Thursday, July 28, 2005

Court returns energy measure to ballot

Voters will, after all, get a chance to vote on energy regulation...and whether or not it sticks will be decided after the election.

The California Supreme Court restored a consumer-sponsored energy initiative to the Nov. 8 state ballot Wednesday, saying the public should vote on the measure before a legal challenge by the energy industry is considered.

Acting with unusual speed, the court unanimously overturned a ruling issued last Friday by the state Court of Appeal in Sacramento that struck Proposition 80 from the ballot.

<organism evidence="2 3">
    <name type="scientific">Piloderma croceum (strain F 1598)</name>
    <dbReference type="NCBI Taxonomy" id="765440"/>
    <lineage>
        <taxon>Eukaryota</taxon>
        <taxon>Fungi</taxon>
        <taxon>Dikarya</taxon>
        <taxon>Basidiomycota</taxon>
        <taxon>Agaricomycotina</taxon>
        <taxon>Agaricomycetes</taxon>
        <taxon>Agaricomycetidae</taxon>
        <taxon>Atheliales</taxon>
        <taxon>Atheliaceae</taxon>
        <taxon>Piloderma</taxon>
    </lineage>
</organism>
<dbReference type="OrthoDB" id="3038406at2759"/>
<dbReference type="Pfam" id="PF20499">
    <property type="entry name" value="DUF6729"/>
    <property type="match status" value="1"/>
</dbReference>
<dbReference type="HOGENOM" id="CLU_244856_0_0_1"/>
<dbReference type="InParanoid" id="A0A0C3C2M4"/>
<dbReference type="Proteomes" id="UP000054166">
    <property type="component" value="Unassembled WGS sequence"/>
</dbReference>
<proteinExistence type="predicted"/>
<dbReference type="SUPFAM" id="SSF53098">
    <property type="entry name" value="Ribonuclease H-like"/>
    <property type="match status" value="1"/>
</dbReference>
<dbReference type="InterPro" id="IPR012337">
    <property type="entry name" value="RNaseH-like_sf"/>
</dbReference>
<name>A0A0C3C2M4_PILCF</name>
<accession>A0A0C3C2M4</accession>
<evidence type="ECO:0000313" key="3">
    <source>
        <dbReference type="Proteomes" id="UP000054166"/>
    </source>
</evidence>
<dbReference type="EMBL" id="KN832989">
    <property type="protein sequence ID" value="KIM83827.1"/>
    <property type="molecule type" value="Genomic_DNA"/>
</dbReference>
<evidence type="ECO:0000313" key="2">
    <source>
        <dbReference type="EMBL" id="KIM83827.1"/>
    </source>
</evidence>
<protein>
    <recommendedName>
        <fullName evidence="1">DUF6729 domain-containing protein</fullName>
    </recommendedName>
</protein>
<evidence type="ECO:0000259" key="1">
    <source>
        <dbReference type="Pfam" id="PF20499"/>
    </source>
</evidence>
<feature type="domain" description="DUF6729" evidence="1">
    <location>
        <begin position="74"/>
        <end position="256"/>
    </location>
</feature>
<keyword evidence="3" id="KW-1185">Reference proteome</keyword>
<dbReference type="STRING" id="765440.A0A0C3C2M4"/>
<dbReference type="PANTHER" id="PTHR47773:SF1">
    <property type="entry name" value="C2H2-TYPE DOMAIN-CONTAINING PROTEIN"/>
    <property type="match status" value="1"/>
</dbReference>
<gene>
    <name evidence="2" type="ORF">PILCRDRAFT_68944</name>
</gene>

The order means the voters will consider, for the second time in seven years, a rollback of the state's 1996 electricity deregulation law. That law, which removed most of the Public Utilities Commission's control of electric supplies and rates, has been attacked by both sides of the energy debate -- for going too far or not far enough -- and is widely blamed for the blackouts and price spikes that Californians endured in 2000-01.

In a suit by energy producers, the appeals court ruled last week that Prop. 80 conflicted with a provision added to the state Constitution in 1911 that gave the Legislature "plenary power'' to increase the PUC's authority over utilities. Plenary power is defined as total and exclusive, leaving no room for lawmaking by initiative, the three-judge panel said.

Some see it as a good sign for the Redistricting Initiative as well.